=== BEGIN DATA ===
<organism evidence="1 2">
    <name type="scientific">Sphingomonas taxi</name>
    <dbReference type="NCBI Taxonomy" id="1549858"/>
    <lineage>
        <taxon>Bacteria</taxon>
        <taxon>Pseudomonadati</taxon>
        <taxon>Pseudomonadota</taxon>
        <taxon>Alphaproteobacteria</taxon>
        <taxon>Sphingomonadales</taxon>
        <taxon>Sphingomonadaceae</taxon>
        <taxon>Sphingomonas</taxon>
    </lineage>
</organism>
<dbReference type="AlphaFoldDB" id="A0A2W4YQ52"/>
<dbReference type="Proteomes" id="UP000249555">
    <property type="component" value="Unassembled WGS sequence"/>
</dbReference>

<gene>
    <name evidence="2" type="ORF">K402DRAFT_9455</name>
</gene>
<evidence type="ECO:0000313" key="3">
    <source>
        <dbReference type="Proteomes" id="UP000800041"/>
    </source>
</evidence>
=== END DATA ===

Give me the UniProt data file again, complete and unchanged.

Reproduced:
<organism evidence="1 2">
    <name type="scientific">Sphingomonas taxi</name>
    <dbReference type="NCBI Taxonomy" id="1549858"/>
    <lineage>
        <taxon>Bacteria</taxon>
        <taxon>Pseudomonadati</taxon>
        <taxon>Pseudomonadota</taxon>
        <taxon>Alphaproteobacteria</taxon>
        <taxon>Sphingomonadales</taxon>
        <taxon>Sphingomonadaceae</taxon>
        <taxon>Sphingomonas</taxon>
    </lineage>
</organism>
<dbReference type="AlphaFoldDB" id="A0A2W4YQ52"/>
<dbReference type="Proteomes" id="UP000249555">
    <property type="component" value="Unassembled WGS sequence"/>
</dbReference>

<gene>
    <name evidence="2" type="ORF">K402DRAFT_9455</name>
</gene>
<evidence type="ECO:0000313" key="3">
    <source>
        <dbReference type="Proteomes" id="UP000800041"/>
    </source>
</evidence>